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  • Ryan Graudin

Wolf by wolf-review

The plot of Wolf by Wolf really intrigued me, but it didn't stop there. Throughout reading this novel, I was interested and wanting to know the outcome of the story. It was such a clever plot and it really made me think.

Wolf by Wolf was a book based on a change in history, it is set ten years after the second world war, but with a different outcome, the germans won it. A jewish girl named Yale was in the concentration camps when the war was going on, and she was used to practice experiments on. In fact, the experiments tested on her went wrong so she turned in to a 'shape shifter.' This meant if she imagined someones face, she could look like them. She used this to escape the death camp and live in hiding.

Since the Germans winning the war, every year to mark the occasion there is a huge motorcycle race, that would last days, and sometimes losing meant dying. The winner of the race the previous year, was a girl named Adele Wolf, and in her winning, she danced with the man himself, Adolph Hitler at the victors ball.

She was taken care of by people she liked to call her family, but they wanted her to complete a mission, to kill Hitler. In order to do this she would have to go in to the skin of Adele, the previous winner of the annual motorcycle race, and race in her shoes. She would have to win the race and go to the ball to dance with Hitler, and kill him in the process.

The book takes you through the motorcycle race, where winning means everything to Yale. She wants to change the world and the only way she can do that is Kill Hitler and make sure everybody see's. The gripping read races you through the horrors of the terrifying race and the characters who wish her dead, and as the reader, you have to work out their character, and wonder whether to trust them, with Yale.

You also learn that Yale has five wolves on her arm, to cover up the number she was registered as in the camp. Some chapters tell you the story behind each wolf, therefore takes you back to life when Yale was young, in the camps. Some of this was hard to read but it was also incredibly important and it made the book so much more real, and it made me think how a different outcome could of occurred so easily. The book is a clever way to step in to the world of a different ending, and live in it for a while.

The book itself was written incredibly well, and it was written in 3rd person, which I thought was a good affect, as you felt like you were being told story, but also you sometimes learnt things that Yale did not yet know, which made it even more nail biting and gripping.

The fact that the author created an idea that yale was a 'shape shifter' gave a very clever message to the book. It taught you what really makes someone, is it their personality or their look. You learn how unimportant look is and it makes the story telling of the real history of the death camps during the second world war more terrible, but it also makes the book so much more powerful and it gave me such an important message which I will keep with me.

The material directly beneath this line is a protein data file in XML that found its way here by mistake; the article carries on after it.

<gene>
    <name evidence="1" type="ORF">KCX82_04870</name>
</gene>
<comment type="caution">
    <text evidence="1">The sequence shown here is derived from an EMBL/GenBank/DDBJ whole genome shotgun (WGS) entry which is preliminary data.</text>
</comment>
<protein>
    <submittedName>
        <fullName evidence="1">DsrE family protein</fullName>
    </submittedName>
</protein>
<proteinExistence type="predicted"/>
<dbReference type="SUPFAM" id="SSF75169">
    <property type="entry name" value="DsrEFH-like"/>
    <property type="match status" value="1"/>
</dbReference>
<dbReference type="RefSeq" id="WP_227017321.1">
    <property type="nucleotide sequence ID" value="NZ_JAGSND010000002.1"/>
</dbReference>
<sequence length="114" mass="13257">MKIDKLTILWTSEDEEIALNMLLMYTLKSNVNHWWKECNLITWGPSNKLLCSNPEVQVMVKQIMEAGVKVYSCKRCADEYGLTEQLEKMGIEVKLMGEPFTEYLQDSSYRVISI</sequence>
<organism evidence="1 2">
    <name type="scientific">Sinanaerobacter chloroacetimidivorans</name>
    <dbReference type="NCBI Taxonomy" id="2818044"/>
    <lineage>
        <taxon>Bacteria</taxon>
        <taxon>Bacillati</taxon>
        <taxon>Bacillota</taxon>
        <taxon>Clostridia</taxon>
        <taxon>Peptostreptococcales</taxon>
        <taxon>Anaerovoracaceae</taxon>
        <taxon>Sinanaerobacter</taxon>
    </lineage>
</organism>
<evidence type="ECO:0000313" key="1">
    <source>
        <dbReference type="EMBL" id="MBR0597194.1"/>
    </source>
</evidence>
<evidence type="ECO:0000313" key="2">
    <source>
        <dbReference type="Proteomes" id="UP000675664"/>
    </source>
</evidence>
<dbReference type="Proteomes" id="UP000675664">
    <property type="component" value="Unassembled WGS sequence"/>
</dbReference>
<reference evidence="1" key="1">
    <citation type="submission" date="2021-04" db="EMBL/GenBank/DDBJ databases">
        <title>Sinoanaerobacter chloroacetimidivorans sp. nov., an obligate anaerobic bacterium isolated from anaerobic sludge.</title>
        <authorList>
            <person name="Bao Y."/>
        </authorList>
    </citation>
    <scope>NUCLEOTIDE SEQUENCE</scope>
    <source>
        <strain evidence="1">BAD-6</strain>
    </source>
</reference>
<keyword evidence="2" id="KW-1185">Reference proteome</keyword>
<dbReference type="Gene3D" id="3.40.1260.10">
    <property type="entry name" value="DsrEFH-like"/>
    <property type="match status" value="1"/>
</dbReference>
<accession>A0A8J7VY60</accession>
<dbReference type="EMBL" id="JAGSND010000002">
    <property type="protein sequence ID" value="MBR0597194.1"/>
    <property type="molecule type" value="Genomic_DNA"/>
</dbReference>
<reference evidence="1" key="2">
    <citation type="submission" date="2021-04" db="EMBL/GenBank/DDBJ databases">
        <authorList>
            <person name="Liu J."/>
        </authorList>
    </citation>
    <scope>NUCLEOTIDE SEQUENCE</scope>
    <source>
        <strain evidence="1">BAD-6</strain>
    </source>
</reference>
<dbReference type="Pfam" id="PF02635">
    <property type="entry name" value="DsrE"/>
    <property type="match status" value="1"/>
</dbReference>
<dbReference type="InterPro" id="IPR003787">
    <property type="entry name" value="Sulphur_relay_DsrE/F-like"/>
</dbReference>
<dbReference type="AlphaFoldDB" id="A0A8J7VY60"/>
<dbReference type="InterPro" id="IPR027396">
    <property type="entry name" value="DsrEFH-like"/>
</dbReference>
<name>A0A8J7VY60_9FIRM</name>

When looking at the cover of the book, i wasn't sure if I would enjoy it as it had a lot about motorcycles, which i'm not interested in at all. However, I encourage everyone to read it as it really did not matter and the race made it more intense and gripping. It also outlined the fact that gender did not matter for both the characters and readers sake. It was a read for all ages and genders, whatever your interests happen to be.

I thought the character development of Yale was excellent. As although she changed what she looked like, you learned how she was trying to act like the body she was inside, and how she would deal with situations. You also saw when the real Yale came out, and when she failed to do things Adele would of done, which makes you understand her character more.

The book had many characters in, both from her past and her present. All of these characters came from different backgrounds, and it was clever how you were learning about many different stories while the book was based about one main character and her mission. The stories made me understand the real history of the war, and developed the book and it gave it more depth.

I really enjoyed the ending of the book too as it wasn't predictable, like I expected it to be. The ending was something I was both shocked by, then saddened by, then pleased by. Like the whole book, it trigured all my emotions and it made the book even more interesting and intense.

Overall, it was a gripping read with one of the most clever plots I have ever read in a book. It made you understand the history more, but also made you think about what life would be like if the conclusion to the war had turned out differently. It is a young adult book, but I think adults would enjoy it too, I would recommend it to ages 13+

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